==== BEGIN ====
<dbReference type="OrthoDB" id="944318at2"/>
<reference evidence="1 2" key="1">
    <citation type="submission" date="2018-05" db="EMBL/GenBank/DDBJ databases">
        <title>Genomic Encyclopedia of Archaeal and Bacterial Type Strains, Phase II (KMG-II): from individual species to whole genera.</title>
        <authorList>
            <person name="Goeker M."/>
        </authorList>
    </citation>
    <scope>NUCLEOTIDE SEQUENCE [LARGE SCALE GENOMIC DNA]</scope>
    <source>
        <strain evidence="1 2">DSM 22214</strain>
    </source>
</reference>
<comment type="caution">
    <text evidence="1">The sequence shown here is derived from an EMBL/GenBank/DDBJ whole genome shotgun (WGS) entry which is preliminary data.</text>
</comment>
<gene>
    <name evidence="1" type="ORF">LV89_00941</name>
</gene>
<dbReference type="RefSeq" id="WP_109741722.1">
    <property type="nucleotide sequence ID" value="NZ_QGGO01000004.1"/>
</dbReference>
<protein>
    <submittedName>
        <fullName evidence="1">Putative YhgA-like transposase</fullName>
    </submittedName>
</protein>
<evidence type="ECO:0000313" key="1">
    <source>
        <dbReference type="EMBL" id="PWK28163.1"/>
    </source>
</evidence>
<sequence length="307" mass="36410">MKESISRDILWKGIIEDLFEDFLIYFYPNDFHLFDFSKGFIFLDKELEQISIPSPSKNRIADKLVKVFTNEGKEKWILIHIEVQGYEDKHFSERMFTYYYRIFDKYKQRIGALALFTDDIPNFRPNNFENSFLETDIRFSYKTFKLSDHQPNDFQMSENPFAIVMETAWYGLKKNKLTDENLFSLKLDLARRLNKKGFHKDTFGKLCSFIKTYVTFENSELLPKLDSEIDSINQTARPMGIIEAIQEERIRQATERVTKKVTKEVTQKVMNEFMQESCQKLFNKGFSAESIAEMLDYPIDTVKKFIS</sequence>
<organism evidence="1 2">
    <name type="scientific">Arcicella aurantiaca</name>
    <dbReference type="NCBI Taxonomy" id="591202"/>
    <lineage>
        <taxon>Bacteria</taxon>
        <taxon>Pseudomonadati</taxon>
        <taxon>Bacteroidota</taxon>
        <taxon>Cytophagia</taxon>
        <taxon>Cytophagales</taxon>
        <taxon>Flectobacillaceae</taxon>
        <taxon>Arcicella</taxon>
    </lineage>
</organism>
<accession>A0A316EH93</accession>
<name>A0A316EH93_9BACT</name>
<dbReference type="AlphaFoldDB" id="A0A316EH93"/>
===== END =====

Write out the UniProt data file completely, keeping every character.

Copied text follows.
<dbReference type="OrthoDB" id="944318at2"/>
<reference evidence="1 2" key="1">
    <citation type="submission" date="2018-05" db="EMBL/GenBank/DDBJ databases">
        <title>Genomic Encyclopedia of Archaeal and Bacterial Type Strains, Phase II (KMG-II): from individual species to whole genera.</title>
        <authorList>
            <person name="Goeker M."/>
        </authorList>
    </citation>
    <scope>NUCLEOTIDE SEQUENCE [LARGE SCALE GENOMIC DNA]</scope>
    <source>
        <strain evidence="1 2">DSM 22214</strain>
    </source>
</reference>
<comment type="caution">
    <text evidence="1">The sequence shown here is derived from an EMBL/GenBank/DDBJ whole genome shotgun (WGS) entry which is preliminary data.</text>
</comment>
<gene>
    <name evidence="1" type="ORF">LV89_00941</name>
</gene>
<dbReference type="RefSeq" id="WP_109741722.1">
    <property type="nucleotide sequence ID" value="NZ_QGGO01000004.1"/>
</dbReference>
<protein>
    <submittedName>
        <fullName evidence="1">Putative YhgA-like transposase</fullName>
    </submittedName>
</protein>
<evidence type="ECO:0000313" key="1">
    <source>
        <dbReference type="EMBL" id="PWK28163.1"/>
    </source>
</evidence>
<sequence length="307" mass="36410">MKESISRDILWKGIIEDLFEDFLIYFYPNDFHLFDFSKGFIFLDKELEQISIPSPSKNRIADKLVKVFTNEGKEKWILIHIEVQGYEDKHFSERMFTYYYRIFDKYKQRIGALALFTDDIPNFRPNNFENSFLETDIRFSYKTFKLSDHQPNDFQMSENPFAIVMETAWYGLKKNKLTDENLFSLKLDLARRLNKKGFHKDTFGKLCSFIKTYVTFENSELLPKLDSEIDSINQTARPMGIIEAIQEERIRQATERVTKKVTKEVTQKVMNEFMQESCQKLFNKGFSAESIAEMLDYPIDTVKKFIS</sequence>
<organism evidence="1 2">
    <name type="scientific">Arcicella aurantiaca</name>
    <dbReference type="NCBI Taxonomy" id="591202"/>
    <lineage>
        <taxon>Bacteria</taxon>
        <taxon>Pseudomonadati</taxon>
        <taxon>Bacteroidota</taxon>
        <taxon>Cytophagia</taxon>
        <taxon>Cytophagales</taxon>
        <taxon>Flectobacillaceae</taxon>
        <taxon>Arcicella</taxon>
    </lineage>
</organism>
<accession>A0A316EH93</accession>
<name>A0A316EH93_9BACT</name>
<dbReference type="AlphaFoldDB" id="A0A316EH93"/>